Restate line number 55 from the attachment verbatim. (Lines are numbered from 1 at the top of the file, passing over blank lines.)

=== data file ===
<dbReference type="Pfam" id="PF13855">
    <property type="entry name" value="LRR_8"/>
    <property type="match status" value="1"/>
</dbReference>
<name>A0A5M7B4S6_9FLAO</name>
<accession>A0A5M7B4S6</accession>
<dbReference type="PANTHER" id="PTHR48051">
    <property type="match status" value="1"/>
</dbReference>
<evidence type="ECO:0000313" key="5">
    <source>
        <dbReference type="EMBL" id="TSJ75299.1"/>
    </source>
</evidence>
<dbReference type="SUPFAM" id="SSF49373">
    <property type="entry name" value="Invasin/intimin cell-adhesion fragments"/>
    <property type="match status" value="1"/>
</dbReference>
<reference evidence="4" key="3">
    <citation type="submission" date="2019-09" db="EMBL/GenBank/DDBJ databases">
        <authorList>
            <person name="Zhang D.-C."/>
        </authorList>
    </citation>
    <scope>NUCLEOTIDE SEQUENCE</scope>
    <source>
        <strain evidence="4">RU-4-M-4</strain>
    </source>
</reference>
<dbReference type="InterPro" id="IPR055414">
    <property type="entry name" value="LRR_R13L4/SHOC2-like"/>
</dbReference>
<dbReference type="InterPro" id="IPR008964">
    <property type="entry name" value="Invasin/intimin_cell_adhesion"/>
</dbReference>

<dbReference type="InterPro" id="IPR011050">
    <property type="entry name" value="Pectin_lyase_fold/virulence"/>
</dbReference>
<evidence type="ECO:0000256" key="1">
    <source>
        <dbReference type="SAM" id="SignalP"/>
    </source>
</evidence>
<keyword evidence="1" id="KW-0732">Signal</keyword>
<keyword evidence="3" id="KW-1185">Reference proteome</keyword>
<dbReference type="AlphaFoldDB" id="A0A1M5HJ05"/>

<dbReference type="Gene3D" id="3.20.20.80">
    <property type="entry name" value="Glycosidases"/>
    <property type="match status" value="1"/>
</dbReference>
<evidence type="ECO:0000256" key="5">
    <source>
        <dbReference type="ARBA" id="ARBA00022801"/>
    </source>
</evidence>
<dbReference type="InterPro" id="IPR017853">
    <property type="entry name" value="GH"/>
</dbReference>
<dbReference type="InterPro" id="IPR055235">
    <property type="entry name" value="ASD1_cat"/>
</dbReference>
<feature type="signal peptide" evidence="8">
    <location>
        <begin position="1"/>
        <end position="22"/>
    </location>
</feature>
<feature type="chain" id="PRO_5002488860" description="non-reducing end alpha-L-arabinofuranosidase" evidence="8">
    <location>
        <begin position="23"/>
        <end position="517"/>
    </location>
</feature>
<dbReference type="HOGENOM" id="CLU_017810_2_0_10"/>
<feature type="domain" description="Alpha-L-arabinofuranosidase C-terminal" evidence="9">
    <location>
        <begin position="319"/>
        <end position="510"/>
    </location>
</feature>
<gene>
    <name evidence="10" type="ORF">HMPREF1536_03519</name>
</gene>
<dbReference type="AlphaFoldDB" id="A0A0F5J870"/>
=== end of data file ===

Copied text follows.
</evidence>